In the remote north-western corner of Kyrgyzstan is the valley of the Talas River. There are, basically, only three roads into the valley, one over the mountains from the main Bishkek – Osh highway, another over the mountains from the even more remote Chatkal valley (which is open only for a few months each year) to the South West and the third to the town of Taraz in Kazakhstan. The valley comprises one of the oblasts (regions) of Kyrgyzstan and the administrative centre is located half-way up the valley and is also called Talas.
This is known as the “Land of Manas”, because it is reputedly the birthplace of this legendary hero of the Kyrgyz.
The story of Manas and his exploits are told in the traditional form of Central Asian literature, an epic cycle of songs, poems and stories performed by itinerant minstrels (known as akyns in Kyrgyz). The Manas epic is twenty times longer than Homer’s Odyssey, and the akyns who can recite the epic are called “manaschi”.
Scholars says that the Manas epic is not exactly a single work, but rather an encyclopaedic collection of folk myths, fairytales, legends, songs and poems which have been combined and grouped together around a central character – Manas, his son (Semetei) and grandson (Seitek).
The first part of the cycle stands alone and has a tragic ending … all the heroes who participated in the Great March on Beijing perish – including Manas himself. The second part of the cycle depicts how Semetei deals with the heroic deeds of the next generation in fighting the enemies of the Kyrgyz people. Once again there is a tragic ending with the hero and his companions dying – this time not at the hands of a foreign army, but as a result of internal strife and a treacherous plot devised by Semetei’s rivals who usurp power and oppress their own people. The final part of the cycle describes Seitek’s struggle to restore justice and the triumph of good over evil.
A few kilometres to the east of the city of Talas is the village of Tash Aryk, which is notable for the fact that it is home to the Manas Ordo complex which contains the Manas Gumbez, (or mausoleum) and museum.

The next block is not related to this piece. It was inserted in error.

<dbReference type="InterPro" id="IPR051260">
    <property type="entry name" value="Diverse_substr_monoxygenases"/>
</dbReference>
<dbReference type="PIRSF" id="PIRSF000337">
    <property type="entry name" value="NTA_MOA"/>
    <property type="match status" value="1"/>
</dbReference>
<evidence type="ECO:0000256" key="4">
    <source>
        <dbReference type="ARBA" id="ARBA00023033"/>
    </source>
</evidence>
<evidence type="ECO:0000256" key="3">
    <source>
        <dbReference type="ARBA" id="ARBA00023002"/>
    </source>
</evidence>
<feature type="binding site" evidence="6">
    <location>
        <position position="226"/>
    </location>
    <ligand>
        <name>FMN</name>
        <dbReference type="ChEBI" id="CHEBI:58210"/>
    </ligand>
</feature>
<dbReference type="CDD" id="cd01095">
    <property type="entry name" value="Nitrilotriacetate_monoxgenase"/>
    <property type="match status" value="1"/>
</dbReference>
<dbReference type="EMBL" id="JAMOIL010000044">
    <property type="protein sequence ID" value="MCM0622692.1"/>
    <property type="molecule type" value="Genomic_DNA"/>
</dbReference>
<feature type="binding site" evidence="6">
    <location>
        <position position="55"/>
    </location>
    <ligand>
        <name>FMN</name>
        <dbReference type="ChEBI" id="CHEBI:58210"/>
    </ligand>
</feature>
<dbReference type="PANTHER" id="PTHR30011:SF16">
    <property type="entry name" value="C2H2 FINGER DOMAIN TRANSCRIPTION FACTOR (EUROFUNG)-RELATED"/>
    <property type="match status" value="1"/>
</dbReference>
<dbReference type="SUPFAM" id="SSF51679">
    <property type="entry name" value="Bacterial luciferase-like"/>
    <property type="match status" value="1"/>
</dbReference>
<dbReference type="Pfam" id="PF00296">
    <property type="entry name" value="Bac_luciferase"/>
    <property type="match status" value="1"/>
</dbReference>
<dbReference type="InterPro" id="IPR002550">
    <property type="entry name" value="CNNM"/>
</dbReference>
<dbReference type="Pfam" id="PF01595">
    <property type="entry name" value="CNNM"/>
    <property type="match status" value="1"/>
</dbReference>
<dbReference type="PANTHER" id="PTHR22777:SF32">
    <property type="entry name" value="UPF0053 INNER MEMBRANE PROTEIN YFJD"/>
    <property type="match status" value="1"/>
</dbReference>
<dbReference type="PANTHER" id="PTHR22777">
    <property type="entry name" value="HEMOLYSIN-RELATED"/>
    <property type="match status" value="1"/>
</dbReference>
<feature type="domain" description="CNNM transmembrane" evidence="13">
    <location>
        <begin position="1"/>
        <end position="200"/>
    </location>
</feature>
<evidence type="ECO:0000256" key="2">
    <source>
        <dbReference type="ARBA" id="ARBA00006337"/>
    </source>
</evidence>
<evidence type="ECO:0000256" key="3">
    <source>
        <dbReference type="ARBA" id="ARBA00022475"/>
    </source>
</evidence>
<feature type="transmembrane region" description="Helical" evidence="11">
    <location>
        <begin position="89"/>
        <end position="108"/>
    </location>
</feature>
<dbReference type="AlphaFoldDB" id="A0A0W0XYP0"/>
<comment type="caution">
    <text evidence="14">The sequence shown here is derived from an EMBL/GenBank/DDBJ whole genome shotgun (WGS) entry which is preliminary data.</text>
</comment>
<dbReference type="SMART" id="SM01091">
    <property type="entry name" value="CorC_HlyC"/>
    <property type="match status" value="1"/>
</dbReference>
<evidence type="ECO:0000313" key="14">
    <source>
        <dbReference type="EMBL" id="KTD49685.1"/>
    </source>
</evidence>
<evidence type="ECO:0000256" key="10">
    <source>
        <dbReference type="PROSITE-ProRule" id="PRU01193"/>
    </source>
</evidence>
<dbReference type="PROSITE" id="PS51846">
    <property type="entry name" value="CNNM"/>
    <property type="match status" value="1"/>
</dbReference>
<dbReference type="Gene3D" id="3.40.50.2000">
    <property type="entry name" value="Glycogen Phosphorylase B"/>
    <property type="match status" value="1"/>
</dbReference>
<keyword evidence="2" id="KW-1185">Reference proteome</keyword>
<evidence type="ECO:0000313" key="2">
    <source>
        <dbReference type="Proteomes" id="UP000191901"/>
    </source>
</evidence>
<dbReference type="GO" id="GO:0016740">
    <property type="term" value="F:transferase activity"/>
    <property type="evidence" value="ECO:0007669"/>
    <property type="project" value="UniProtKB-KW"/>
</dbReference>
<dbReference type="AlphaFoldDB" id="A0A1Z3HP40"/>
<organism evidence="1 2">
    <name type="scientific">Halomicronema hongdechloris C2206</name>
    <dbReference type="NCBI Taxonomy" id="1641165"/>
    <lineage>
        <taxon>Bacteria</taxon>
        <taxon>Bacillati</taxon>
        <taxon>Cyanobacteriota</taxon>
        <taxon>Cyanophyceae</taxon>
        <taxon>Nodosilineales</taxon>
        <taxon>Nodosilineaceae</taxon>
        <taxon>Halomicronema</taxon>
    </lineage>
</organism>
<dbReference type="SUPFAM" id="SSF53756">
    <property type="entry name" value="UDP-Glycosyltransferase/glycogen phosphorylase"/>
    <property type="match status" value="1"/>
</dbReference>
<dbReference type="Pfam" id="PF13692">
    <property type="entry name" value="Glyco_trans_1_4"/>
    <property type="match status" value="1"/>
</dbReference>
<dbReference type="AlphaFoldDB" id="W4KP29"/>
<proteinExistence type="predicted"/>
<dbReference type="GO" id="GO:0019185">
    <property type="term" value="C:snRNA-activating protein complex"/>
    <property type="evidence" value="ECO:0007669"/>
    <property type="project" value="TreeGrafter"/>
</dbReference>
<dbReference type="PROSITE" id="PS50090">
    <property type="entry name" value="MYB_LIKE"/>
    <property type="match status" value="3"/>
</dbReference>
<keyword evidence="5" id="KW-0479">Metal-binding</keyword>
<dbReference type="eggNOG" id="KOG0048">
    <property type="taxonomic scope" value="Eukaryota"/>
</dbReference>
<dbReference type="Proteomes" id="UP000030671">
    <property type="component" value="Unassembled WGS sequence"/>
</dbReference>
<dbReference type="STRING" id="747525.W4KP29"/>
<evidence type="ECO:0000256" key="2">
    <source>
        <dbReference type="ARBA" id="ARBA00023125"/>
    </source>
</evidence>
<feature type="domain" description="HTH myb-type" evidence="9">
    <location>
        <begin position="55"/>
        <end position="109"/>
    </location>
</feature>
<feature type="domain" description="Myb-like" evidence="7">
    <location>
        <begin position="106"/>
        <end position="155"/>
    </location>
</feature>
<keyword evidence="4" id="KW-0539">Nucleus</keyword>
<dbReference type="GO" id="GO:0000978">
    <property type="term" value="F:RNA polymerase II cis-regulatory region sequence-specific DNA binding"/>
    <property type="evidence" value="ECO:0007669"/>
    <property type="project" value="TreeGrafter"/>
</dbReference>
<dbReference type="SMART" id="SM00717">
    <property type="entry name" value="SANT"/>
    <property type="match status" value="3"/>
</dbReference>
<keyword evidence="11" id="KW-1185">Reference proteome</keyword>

The complex was established in 1995 to mark what was said to be the 1000 years of the Manas Epic. It is a place of pilgrimage for many Kyrgyz and has come to embody the spirit of the nation just as the hero himself is thought to embody the soul of the Kyrgyz people.
At the entrance to the complex is a massive six meter bronze statue of the hero with his foot on a dragon symbolising his victories over the enemies of the Kyrgyz people. It stands on an equally grand pedestal, 18 meters high, and is surrounded by well tended rose gardens, fountains and fir trees. (It is actually a second statue to stand here; the larger original was so massive that it began to sink into the ground).
The Manas Ordo Museum
In the grounds of the complex is a museum dedicated to the story of the epic. Housed in a striking marble building, the museum is dedicated to the story of the epic.
On the first floor (ground floor) are exhibits depicting some of the famous manaschi, including black and white photographs who memorised the epic and kept it alive over the centuries by recitations. There are also exhibits about the archaeological exactions carried out in the area, including photographs of the mausoleum before its most recent renovations in the 1970’s.
A grand staircase, lined with murals, takes the visitor to the second floor with displays of utensils, tools and other artefacts which date from medieval times.
There are also reconstructions of armour, horse livery and clothes which are modelled on those described in the epic and said to the sort of things that Manas and his companions would have used and worn. Most of them are, in fact, modern reconstructions.
The Manas Gumbez
A short walk from the museum is the Manas Gumbez, or mausoleum. The mausoleum has been dated to about 1334, although it appears to have undergone at least two reconstructions. Made of bricks, held in place by clay, it measures just 5 meters square, and has a domed roof. The dome is a recent addition, but the walis display original decorations depicting a number of typical Islamic patterns – vegetation, geometrical designs, and there are some inscriptions but not all are readable.
One of those inscriptions which has been deciphered is over the doorway and says that the mausoleum was built for a woman. However, it is said that when archaeologists excavated the site, they discovered the corpse of a tall man inside. One suggestion for this mistaken inscription is that after his death, Manas’ wife, Kanykei, had the misleading inscription placed on the tomb to prevent his enemies discovering it, robbing it, and destroying his remains. (Another legend says that, to protect the body, she allowed people to think that this was his mausoleum, but in fact she arranged the body to be interred in the South in the Alai Mountains).
Nearby are two large boulders which are said to be meteorites.
The complex is overshadowed by a huge manmade mound, which gives a grand panoramic view of the surrounding countryside and is said to have been used as a lookout post by the sentinels whose duty it was to protect the valley. On the hill there is a stone bearing a 13th century Arabic inscription referring to a fortress that stood on the site.
The field at the foot of the hill is often used on holidays and special occasions as a hippodrome.
Central Asia Discovery